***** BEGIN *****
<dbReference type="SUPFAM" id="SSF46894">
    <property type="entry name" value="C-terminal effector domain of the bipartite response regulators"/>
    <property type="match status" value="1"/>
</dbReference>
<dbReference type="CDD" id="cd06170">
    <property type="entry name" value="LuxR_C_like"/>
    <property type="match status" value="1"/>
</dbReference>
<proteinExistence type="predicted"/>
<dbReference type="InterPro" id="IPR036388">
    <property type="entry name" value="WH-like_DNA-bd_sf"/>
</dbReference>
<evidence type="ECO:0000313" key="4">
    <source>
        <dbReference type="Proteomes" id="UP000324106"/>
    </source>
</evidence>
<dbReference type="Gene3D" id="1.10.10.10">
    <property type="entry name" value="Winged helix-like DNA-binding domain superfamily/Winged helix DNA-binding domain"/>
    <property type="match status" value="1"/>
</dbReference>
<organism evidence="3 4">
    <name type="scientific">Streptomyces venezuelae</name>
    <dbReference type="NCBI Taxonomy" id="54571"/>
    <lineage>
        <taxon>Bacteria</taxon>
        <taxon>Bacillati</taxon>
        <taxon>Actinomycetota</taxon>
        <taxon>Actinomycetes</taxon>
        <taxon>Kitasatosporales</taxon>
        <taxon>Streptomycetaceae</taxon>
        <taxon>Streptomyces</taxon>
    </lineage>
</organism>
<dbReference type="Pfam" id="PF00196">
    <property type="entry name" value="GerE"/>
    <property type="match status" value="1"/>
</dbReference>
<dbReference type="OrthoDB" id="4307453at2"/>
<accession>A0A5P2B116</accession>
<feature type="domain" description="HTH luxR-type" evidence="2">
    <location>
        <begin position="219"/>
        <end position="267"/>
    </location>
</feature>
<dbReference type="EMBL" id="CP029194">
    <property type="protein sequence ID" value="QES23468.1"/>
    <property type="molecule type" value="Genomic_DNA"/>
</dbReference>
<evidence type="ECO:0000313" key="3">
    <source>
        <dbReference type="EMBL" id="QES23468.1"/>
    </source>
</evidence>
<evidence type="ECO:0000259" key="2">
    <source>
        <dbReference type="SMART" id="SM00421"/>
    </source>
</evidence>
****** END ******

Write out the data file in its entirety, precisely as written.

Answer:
<dbReference type="SUPFAM" id="SSF46894">
    <property type="entry name" value="C-terminal effector domain of the bipartite response regulators"/>
    <property type="match status" value="1"/>
</dbReference>
<dbReference type="CDD" id="cd06170">
    <property type="entry name" value="LuxR_C_like"/>
    <property type="match status" value="1"/>
</dbReference>
<proteinExistence type="predicted"/>
<dbReference type="InterPro" id="IPR036388">
    <property type="entry name" value="WH-like_DNA-bd_sf"/>
</dbReference>
<evidence type="ECO:0000313" key="4">
    <source>
        <dbReference type="Proteomes" id="UP000324106"/>
    </source>
</evidence>
<dbReference type="Gene3D" id="1.10.10.10">
    <property type="entry name" value="Winged helix-like DNA-binding domain superfamily/Winged helix DNA-binding domain"/>
    <property type="match status" value="1"/>
</dbReference>
<organism evidence="3 4">
    <name type="scientific">Streptomyces venezuelae</name>
    <dbReference type="NCBI Taxonomy" id="54571"/>
    <lineage>
        <taxon>Bacteria</taxon>
        <taxon>Bacillati</taxon>
        <taxon>Actinomycetota</taxon>
        <taxon>Actinomycetes</taxon>
        <taxon>Kitasatosporales</taxon>
        <taxon>Streptomycetaceae</taxon>
        <taxon>Streptomyces</taxon>
    </lineage>
</organism>
<dbReference type="Pfam" id="PF00196">
    <property type="entry name" value="GerE"/>
    <property type="match status" value="1"/>
</dbReference>
<dbReference type="OrthoDB" id="4307453at2"/>
<accession>A0A5P2B116</accession>
<feature type="domain" description="HTH luxR-type" evidence="2">
    <location>
        <begin position="219"/>
        <end position="267"/>
    </location>
</feature>
<dbReference type="EMBL" id="CP029194">
    <property type="protein sequence ID" value="QES23468.1"/>
    <property type="molecule type" value="Genomic_DNA"/>
</dbReference>
<evidence type="ECO:0000313" key="3">
    <source>
        <dbReference type="EMBL" id="QES23468.1"/>
    </source>
</evidence>
<evidence type="ECO:0000259" key="2">
    <source>
        <dbReference type="SMART" id="SM00421"/>
    </source>
</evidence>